When Time is of the Essence – When you need to get some place on a very specific schedule and you have limited time to get there, location will likely determine your selection. If you are traveling from one relatively major city to another, then traveling by air might be your best bet, but be sure to shop prices and compare reliability as the cheapest flight isn’t always the best option when you need to get there on time. If flights are not available, then a high-speed railway would likely be your second best option, but those aren’t always available depending upon where you are going. Finally, traveling by car provides you the opportunity to control your route and how often you stop, but you also need to consider other things such as weather and road construction. It might turn out that even a commuter train is a better option than traveling by car depending upon the circumstances.
When You Want a Relaxing Trip – For us, if you really want to sit back and enjoy the trip, not just the destination, there is no better choice than traveling by rail. Sitting back and watching the countryside go by while reading a book, catching up on social media, or having a conversation with your other travelers can make for a wonderful experience. There are some considerations, though, such as whether the train serves food, are there private cabins, is it a busy commuter train where people pack in to make their daily work commute? Under some of those circumstances, you might arrive at your destination more worse for the experience. If you can’t get trains that meet your travel criteria, then perhaps renting a car would be a better solution. Air travel is usually our least relaxing option, but there is something to be said about a little bit of hassle getting through an airport for the benefit of arriving at your destination and starting exploring more quickly.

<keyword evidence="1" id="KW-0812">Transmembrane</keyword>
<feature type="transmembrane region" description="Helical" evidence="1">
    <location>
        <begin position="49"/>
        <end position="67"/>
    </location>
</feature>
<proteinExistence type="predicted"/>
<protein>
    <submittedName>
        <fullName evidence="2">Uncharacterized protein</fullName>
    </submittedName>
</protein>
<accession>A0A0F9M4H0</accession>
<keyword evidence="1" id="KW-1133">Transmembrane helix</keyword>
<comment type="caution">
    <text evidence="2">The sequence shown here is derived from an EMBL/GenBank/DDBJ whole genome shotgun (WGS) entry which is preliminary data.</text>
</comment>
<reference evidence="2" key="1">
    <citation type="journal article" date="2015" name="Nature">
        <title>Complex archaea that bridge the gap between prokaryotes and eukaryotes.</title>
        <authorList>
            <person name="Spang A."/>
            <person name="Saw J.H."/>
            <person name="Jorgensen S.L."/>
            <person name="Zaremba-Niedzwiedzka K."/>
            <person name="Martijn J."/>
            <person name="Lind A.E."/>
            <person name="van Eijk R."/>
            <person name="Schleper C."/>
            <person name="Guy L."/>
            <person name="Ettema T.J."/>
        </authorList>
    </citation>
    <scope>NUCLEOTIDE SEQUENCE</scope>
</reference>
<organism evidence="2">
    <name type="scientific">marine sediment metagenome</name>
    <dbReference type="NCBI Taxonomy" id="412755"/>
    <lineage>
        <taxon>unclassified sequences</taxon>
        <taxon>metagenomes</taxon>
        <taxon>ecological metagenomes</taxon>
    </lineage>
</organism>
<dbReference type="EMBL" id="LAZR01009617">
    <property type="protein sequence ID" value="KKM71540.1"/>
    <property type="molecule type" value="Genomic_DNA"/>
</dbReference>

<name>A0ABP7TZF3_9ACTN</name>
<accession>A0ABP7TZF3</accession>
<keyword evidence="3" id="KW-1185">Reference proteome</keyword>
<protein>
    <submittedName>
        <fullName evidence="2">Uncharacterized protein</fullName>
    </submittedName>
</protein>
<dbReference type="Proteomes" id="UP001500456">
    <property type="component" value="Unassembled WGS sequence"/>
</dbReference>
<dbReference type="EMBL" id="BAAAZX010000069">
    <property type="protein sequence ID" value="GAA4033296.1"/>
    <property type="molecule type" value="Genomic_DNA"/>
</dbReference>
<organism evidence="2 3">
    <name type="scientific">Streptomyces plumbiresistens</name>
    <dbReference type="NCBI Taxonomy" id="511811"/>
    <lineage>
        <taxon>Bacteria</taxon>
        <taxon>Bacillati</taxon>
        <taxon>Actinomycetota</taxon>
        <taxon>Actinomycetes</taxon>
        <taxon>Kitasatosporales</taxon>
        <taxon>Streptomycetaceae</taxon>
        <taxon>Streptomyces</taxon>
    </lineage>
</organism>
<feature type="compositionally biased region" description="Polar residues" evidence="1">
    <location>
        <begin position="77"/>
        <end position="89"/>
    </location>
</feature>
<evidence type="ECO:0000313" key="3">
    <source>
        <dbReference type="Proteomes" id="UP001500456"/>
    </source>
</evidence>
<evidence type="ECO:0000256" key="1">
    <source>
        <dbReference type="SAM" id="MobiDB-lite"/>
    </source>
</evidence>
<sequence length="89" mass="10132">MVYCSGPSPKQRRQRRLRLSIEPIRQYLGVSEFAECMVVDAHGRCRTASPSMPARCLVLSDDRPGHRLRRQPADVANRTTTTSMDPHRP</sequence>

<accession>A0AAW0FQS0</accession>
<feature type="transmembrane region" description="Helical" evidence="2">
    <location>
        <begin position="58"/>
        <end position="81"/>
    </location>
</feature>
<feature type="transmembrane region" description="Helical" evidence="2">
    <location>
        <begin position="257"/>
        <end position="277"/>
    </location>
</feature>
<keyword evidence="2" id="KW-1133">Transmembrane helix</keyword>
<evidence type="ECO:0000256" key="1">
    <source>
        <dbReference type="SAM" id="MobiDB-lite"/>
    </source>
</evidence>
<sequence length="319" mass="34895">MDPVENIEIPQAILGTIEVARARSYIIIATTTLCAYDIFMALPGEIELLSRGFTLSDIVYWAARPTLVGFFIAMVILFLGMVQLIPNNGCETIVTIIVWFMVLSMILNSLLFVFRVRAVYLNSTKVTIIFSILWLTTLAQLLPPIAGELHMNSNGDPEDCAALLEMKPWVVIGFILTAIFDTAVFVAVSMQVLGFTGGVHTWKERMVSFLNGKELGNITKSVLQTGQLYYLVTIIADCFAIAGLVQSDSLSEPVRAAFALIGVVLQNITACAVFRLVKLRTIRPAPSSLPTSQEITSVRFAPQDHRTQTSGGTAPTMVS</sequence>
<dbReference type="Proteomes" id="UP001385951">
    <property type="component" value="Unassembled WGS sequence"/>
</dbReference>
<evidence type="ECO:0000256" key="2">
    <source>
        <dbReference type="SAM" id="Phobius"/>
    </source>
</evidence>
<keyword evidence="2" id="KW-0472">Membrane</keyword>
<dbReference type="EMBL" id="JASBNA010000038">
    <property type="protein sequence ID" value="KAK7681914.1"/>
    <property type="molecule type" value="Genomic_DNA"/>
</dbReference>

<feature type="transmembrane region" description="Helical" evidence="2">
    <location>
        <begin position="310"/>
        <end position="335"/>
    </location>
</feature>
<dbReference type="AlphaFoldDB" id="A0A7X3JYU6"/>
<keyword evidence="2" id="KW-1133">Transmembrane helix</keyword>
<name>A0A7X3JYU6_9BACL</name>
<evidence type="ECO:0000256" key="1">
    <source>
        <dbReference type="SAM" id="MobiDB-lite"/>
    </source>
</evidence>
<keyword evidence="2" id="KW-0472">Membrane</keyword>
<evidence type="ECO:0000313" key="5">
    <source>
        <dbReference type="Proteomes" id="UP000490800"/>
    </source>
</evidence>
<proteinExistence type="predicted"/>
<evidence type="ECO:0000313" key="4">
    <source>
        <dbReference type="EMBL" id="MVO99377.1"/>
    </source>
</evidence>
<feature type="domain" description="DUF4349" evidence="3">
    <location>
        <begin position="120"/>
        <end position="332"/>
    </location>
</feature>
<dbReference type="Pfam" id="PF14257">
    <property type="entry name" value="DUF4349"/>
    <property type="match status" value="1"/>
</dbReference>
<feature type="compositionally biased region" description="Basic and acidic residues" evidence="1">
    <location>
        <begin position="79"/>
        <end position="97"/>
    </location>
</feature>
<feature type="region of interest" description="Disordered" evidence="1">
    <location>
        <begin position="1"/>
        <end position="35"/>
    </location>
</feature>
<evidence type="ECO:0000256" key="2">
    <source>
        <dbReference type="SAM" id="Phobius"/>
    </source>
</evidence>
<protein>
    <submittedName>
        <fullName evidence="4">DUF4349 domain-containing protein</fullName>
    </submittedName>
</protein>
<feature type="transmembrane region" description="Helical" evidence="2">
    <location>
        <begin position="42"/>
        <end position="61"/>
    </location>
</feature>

Do You Want to Explore? – If you want to be on your own schedule, stop at places when you want, and perhaps take a sudden, unplanned, diversion, then traveling by car is likely the best solution for you. There is something to be said about driving around with a map in your hand and making decisions about when and where to go on the fly. That doesn’t mean that you can’t do the same when traveling by train. If you purchase certain rail passes, they allow certain numbers of days worth of travel with no limit on how many trains you take during that day. This means that you can check out train schedules the day of your trip and suddenly decide to add in different stops and side trips as long as it fits in with your total number of travel days.